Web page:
Clarke was one of three candidates for the 2016 captaincy, along with Miguel Angel Jimenez and Thomas Bjorn.
“It’s a huge honor for me,” he said. “It’s another part of my golfing career that I could never have imagined when I started off. To be given the honor of leading the team is massive for me.”
The final decision was made by the five-man selection committee, comprised of past captains Colin Montgomerie, Jose Maria Olazabal and Paul McGinley, European Tour CEO George O’Grady and former Ryder Cupper David Howell. The group assembled Wednesday for two hours at European Tour headquarters outside London.
The decision was unanimous.
“This will be a difficult task for Europe,” Montgomerie said, “but we have the best man for the job in place to try and retain that Ryder Cup.”
Added O'Grady: “It was Darren’s time.”
Of great interest to many observers during the run-up to the announcement was how McGinley, the 2014 captain, would vote. McGinley and Clarke had been close since their early days on tour, but their friendship soured a few years ago over the Gleneagles captaincy.
Clarke promised to allow McGinley a free run at the job, only to throw his name into contention at the last minute. When he withdrew from consideration, he backed Montgomerie, not McGinley, saying that the European captain “needs a huge presence” to counter the Americans’ choice of Tom Watson.
Beloved by his players and credited with a near-flawless game plan, McGinley extended the Europeans’ run of dominance. Their five-point blowout at Gleneagles was Europe’s sixth Ryder Cup win in the last seven matches.
Last week, McGinley said he would put aside his personal differences and vote for Clarke.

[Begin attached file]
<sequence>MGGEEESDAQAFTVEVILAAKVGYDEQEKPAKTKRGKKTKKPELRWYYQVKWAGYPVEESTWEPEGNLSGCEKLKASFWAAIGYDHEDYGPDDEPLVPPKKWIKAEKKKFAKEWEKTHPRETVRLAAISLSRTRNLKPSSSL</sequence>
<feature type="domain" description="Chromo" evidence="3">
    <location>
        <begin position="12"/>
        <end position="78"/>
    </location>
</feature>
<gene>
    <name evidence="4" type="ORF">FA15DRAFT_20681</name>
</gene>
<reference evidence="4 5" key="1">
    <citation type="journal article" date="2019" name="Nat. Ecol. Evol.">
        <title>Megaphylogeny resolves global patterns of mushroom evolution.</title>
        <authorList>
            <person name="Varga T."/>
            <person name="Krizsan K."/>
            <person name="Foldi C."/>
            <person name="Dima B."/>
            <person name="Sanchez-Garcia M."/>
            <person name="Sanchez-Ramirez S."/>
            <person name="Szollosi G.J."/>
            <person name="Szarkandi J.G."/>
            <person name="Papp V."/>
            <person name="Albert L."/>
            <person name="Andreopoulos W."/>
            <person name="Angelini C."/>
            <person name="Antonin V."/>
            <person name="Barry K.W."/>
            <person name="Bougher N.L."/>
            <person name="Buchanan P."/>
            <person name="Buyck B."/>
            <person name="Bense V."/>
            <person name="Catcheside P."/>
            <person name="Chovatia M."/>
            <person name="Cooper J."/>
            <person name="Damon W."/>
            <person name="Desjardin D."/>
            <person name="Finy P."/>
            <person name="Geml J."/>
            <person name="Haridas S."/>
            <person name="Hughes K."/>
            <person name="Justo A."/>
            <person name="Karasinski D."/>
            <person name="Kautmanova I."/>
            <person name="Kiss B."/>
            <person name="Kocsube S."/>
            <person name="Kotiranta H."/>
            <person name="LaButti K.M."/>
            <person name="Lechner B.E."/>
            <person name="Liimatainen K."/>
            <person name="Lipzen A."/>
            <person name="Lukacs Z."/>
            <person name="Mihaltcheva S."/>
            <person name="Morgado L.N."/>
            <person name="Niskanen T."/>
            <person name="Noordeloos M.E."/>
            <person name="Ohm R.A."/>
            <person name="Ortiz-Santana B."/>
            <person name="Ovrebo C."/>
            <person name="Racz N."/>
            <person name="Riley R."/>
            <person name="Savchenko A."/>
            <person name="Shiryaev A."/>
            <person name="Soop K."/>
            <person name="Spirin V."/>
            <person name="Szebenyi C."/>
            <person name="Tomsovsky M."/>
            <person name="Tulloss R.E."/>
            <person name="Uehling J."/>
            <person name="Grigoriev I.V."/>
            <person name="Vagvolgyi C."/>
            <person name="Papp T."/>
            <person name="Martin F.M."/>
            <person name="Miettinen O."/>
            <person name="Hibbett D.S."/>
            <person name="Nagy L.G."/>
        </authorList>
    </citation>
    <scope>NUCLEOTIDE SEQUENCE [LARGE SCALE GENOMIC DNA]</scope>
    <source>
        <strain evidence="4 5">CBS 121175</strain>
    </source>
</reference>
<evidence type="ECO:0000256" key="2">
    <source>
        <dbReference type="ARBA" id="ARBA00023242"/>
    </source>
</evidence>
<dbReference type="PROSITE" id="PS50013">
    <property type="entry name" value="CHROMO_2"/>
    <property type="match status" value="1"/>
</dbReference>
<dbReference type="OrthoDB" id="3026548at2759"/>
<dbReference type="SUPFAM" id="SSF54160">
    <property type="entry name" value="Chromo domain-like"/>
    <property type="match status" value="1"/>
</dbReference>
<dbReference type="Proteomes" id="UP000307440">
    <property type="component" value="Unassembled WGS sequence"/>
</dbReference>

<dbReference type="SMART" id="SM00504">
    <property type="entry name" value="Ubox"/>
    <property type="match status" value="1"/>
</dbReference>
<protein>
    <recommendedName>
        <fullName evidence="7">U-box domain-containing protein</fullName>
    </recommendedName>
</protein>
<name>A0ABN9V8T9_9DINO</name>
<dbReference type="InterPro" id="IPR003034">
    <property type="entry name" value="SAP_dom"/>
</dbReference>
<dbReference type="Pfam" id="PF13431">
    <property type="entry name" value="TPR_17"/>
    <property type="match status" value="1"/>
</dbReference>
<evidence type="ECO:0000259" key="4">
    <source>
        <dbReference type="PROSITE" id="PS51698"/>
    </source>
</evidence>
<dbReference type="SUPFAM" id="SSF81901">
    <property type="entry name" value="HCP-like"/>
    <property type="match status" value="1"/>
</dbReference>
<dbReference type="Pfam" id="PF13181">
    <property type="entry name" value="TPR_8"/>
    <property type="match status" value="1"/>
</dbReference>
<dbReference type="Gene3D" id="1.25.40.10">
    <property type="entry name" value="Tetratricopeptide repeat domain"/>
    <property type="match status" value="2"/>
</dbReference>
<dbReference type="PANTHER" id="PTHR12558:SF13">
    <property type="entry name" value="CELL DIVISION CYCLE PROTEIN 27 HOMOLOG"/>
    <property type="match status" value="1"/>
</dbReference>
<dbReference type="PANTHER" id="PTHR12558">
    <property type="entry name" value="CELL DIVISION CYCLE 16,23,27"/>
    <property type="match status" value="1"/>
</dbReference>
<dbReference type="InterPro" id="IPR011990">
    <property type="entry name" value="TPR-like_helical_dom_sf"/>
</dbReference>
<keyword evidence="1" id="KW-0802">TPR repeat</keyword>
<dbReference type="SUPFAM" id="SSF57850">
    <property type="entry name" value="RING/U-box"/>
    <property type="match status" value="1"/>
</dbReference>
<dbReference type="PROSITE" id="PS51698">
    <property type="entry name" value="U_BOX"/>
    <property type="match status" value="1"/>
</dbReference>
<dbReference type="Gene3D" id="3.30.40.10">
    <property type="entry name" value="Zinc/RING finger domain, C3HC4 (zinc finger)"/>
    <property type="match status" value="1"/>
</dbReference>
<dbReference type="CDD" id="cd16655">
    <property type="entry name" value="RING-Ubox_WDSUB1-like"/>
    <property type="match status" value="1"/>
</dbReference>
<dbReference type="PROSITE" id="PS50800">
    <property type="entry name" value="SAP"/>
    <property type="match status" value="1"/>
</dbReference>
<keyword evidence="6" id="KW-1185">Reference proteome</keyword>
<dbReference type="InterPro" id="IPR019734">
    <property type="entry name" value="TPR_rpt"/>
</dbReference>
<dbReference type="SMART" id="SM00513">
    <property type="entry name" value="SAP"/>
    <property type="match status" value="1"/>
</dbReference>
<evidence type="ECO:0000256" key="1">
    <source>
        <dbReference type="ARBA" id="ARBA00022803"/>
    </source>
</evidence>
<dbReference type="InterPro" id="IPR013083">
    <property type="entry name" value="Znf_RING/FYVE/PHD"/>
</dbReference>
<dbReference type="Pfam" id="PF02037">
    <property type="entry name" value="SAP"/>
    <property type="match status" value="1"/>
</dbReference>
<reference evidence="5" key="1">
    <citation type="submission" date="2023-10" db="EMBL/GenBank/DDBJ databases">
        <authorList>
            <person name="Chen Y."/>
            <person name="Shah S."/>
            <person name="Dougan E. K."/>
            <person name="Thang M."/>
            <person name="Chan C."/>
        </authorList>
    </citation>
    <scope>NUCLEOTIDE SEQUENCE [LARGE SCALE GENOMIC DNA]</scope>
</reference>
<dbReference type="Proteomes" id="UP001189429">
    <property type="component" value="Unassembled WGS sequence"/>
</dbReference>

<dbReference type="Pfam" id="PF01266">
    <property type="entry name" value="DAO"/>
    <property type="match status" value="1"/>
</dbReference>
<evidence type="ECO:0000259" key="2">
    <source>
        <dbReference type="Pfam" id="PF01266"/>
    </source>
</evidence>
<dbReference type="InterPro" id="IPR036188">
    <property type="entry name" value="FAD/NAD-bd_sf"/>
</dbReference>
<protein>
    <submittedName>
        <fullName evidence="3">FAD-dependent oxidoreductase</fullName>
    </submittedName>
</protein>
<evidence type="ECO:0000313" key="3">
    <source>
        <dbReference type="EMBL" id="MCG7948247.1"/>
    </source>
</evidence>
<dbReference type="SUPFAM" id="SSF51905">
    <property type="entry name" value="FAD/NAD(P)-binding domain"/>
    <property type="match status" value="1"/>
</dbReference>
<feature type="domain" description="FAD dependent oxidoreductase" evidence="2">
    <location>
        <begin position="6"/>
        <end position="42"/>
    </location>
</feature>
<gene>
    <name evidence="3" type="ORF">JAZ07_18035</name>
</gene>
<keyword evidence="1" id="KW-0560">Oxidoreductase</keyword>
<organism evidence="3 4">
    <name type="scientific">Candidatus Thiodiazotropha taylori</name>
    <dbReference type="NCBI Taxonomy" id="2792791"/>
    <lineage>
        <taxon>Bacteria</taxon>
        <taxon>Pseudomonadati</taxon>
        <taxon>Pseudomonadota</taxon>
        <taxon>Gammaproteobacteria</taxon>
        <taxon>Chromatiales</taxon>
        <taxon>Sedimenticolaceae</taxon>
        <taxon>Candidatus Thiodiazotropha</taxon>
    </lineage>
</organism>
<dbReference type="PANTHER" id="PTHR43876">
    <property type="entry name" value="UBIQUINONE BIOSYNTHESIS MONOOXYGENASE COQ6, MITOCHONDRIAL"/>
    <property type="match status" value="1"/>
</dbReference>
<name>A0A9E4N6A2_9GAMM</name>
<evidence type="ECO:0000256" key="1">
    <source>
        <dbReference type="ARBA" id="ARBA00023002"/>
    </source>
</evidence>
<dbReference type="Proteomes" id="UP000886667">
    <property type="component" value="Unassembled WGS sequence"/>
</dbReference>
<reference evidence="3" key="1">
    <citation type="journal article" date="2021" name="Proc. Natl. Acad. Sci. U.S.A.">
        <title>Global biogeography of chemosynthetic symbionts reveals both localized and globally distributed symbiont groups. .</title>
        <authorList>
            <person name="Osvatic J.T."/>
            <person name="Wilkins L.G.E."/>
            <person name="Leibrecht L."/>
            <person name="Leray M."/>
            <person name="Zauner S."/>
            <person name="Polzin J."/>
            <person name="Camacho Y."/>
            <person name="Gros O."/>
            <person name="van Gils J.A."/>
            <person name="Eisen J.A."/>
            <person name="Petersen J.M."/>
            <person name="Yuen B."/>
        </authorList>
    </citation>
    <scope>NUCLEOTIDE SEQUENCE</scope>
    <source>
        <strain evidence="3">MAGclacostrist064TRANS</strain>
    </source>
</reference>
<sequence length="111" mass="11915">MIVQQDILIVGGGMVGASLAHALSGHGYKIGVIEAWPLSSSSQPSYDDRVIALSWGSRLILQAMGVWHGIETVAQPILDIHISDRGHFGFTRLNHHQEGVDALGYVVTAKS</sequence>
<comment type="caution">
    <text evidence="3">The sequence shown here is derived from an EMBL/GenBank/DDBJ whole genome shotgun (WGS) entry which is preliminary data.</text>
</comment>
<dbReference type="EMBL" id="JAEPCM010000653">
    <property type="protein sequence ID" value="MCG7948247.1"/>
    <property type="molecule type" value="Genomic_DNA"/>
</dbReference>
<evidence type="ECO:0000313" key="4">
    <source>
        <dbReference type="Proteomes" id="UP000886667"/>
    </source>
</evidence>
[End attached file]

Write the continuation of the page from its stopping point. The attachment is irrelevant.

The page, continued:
“I think Paul did such an amazing job that if I wasn’t to follow in his footprints that would be foolish,” Clarke said. “I think Paul found a successful formula and hopefully I can tap into that.”
Said McGinley: “It’s not a case of ripping up everything we’ve done before and starting again. It’s an evolution of where we’ve come from and hopefully a continuation.”
Clarke, 46, was a five-time Ryder Cup participant (10-7-3 record) and twice served as a vice captain, in 2010 and ’12. Only once has he been a part of a losing team, in 1999, when the Americans staged an incredible final-day rally to win.
A 14-time European Tour winner who captured the 2011 Open Championship, Clarke had the support of many of Europe’s biggest names, including world No. 1 Rory McIlroy, Graeme McDowell, Lee Westwood and Ian Poulter.
Long considered the frontrunner, Clarke has been unequivocal in his desire for the job, while Jimenez and Bjorn – both of whom are ranked inside the top 50 in the world – have expressed an interest in qualifying for the 2016 squad.
“That would be wonderful,” Clarke said. “We’re very good friends. There isn’t a nicer man in our sport.”
Clarke and Love have enjoyed a long friendship. At the 2004 Ryder Cup, they halved their singles match after Love declined to take relief from a sprinkler head.
Clarke missed the cut when the PGA Championship was held at Hazeltine in 2002.